Article 5 of the GDPR sets out the principles or the processing of personal data (11). In addition to ensuring the accuracy of the data and transparency of processing, it establishes the organizations should employ data minimization to make sure that they hold the least amount of data on a person for the shortest possible time. This a large change for Life Sciences companies accustomed to creating and retaining large amounts of information for clinical, production and marketing activities.

The article also makes clear that, where data is retained, it should be made unidentifiable as quickly as possible. The GDPR introduces the concept of ‘pseudonymization’ – the process of separating personal data from direct identifiers so that linkage to an identity is not possible without additional information that is held separately. Many Life Sciences companies already use coded data but this is likely not to be enough for GDPR compliance.

For the first time, both the data controller and data processor are responsible and liable for personal data. In a clinical trial example, the Pharmaceutical sponsor would be the controller and the CRO would be the processor. However, this example highlights another challenge for Life Sciences companies as, in this situation, the sponsor and CRO could equally be considered ‘joint controllers’. It is essential that the exact relationship is clearly established and set out in contractual terms.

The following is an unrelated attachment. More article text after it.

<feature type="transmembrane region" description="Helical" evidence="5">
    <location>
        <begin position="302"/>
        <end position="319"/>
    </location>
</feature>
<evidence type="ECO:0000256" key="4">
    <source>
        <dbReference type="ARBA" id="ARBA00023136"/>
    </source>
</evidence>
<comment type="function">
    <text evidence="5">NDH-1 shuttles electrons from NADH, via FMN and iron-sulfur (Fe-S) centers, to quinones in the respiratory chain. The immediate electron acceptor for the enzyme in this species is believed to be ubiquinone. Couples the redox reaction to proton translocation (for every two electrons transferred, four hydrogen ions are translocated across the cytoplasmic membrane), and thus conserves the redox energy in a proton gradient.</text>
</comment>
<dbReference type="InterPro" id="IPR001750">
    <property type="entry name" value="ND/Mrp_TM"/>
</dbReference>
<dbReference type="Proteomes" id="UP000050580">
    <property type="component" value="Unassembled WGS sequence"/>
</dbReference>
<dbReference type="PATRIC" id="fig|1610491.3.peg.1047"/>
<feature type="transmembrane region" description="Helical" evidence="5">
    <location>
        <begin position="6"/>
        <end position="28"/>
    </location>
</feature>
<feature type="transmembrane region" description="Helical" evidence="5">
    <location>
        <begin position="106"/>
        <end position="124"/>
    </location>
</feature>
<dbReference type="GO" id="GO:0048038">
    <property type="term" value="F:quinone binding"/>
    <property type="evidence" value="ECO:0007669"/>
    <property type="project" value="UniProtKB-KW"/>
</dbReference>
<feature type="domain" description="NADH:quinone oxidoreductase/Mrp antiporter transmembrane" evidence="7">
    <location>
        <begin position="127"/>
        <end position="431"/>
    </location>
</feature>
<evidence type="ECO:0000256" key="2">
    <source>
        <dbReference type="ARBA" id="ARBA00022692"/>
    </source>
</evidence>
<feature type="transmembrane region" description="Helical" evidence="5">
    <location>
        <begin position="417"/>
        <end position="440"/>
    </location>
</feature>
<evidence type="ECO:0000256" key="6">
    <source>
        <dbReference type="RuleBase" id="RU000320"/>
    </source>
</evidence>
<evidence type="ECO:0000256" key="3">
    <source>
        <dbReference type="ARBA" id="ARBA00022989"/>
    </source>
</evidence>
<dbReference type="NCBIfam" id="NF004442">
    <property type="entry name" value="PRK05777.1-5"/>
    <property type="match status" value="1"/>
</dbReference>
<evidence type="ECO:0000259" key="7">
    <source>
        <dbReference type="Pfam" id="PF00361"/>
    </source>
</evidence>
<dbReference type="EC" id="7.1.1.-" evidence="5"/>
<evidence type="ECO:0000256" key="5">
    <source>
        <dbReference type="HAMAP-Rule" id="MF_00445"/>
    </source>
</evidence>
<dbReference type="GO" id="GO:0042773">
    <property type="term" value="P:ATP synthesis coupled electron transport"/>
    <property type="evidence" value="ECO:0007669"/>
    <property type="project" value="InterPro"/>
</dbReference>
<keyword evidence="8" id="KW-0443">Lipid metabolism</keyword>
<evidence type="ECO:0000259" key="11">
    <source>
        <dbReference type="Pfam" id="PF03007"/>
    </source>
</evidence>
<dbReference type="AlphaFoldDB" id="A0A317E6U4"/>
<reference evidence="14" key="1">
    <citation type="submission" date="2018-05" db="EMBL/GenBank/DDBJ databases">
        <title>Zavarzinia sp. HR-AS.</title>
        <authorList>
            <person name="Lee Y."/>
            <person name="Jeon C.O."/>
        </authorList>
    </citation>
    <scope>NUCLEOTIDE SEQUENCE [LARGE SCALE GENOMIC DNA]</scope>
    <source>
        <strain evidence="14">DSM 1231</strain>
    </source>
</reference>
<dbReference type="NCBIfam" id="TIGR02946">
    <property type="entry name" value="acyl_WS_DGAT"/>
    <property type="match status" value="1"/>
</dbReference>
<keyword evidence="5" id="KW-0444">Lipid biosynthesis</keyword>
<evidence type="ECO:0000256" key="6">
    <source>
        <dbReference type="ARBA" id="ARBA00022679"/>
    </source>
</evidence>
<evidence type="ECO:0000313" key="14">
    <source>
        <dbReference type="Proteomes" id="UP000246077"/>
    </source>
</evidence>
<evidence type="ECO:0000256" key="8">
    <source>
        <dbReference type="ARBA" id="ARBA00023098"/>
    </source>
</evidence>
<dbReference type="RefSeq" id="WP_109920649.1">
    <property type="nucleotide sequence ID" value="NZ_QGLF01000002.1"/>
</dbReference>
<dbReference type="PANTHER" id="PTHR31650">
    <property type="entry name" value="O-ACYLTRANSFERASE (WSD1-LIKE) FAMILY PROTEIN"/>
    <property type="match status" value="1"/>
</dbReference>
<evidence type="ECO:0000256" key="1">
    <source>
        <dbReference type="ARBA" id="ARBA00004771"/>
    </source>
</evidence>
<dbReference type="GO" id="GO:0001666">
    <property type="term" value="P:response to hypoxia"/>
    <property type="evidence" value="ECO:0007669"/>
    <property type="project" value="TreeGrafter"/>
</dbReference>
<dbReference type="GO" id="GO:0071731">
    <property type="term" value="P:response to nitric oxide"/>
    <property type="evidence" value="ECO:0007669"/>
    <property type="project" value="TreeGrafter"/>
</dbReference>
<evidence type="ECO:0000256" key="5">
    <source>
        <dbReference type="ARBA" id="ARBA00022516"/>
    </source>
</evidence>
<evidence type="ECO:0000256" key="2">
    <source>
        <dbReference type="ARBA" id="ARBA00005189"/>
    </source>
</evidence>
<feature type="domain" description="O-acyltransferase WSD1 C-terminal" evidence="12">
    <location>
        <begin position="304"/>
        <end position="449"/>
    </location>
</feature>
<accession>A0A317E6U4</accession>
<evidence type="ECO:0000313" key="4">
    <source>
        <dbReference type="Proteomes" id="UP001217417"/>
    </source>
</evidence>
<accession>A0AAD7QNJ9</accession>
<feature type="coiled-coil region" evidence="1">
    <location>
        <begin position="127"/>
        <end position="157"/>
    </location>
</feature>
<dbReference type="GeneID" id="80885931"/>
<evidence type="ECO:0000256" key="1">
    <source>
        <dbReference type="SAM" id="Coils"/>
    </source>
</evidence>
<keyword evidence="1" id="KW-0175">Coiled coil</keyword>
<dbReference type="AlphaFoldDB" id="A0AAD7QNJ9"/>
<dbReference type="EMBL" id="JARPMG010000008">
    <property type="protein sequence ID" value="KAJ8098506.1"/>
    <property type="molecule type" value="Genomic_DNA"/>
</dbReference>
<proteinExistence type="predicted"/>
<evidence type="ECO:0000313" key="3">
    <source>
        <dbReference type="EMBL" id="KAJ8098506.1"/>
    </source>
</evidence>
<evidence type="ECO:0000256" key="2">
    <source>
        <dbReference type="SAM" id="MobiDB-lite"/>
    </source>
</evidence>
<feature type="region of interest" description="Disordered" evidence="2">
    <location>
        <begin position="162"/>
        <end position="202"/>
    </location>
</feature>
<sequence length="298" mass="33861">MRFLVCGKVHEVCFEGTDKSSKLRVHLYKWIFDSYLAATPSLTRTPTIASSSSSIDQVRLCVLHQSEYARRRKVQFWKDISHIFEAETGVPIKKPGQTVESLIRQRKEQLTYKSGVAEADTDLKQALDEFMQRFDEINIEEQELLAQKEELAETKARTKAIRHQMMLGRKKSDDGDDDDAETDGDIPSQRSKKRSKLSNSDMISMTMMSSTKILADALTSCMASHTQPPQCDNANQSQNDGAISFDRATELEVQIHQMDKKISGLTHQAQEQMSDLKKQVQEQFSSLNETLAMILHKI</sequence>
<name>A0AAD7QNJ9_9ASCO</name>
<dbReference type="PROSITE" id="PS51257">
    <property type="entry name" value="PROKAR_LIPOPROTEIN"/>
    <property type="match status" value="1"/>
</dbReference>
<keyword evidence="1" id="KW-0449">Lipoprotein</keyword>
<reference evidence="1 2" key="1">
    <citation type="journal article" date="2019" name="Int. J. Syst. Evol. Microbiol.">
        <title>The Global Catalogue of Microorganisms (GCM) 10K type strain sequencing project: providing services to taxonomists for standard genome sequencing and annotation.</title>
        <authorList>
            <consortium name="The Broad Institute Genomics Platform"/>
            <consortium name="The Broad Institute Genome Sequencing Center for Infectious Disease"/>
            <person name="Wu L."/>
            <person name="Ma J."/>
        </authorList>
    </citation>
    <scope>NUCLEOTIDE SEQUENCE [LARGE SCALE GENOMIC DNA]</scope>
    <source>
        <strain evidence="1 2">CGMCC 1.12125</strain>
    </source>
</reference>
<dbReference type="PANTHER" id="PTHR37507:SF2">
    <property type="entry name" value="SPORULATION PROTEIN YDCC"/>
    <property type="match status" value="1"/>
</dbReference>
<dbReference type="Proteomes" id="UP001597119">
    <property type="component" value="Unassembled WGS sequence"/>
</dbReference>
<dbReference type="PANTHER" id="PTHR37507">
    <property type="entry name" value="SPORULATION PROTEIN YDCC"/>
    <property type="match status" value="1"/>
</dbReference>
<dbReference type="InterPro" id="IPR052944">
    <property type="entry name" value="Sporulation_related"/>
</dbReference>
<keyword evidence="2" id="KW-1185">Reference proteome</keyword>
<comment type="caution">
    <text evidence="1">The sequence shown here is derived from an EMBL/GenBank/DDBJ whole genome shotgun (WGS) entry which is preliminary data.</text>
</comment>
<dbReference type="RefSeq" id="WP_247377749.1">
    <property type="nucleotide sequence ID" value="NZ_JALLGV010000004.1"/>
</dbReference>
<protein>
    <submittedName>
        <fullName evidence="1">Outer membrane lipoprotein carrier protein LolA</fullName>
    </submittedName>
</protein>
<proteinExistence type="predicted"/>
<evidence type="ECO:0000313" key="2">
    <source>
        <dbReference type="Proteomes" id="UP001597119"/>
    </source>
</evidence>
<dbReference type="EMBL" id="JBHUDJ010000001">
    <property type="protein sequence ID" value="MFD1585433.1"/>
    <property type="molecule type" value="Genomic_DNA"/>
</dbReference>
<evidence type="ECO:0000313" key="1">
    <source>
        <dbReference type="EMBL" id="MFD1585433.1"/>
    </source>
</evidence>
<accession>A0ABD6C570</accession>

Informed consent

GDPR will force every organization to review and amend their consent procedures – including consent records management. Informed consent forms lie at the heart of activities, such as clinical trials, but your current forms are unlikely to be sufficient.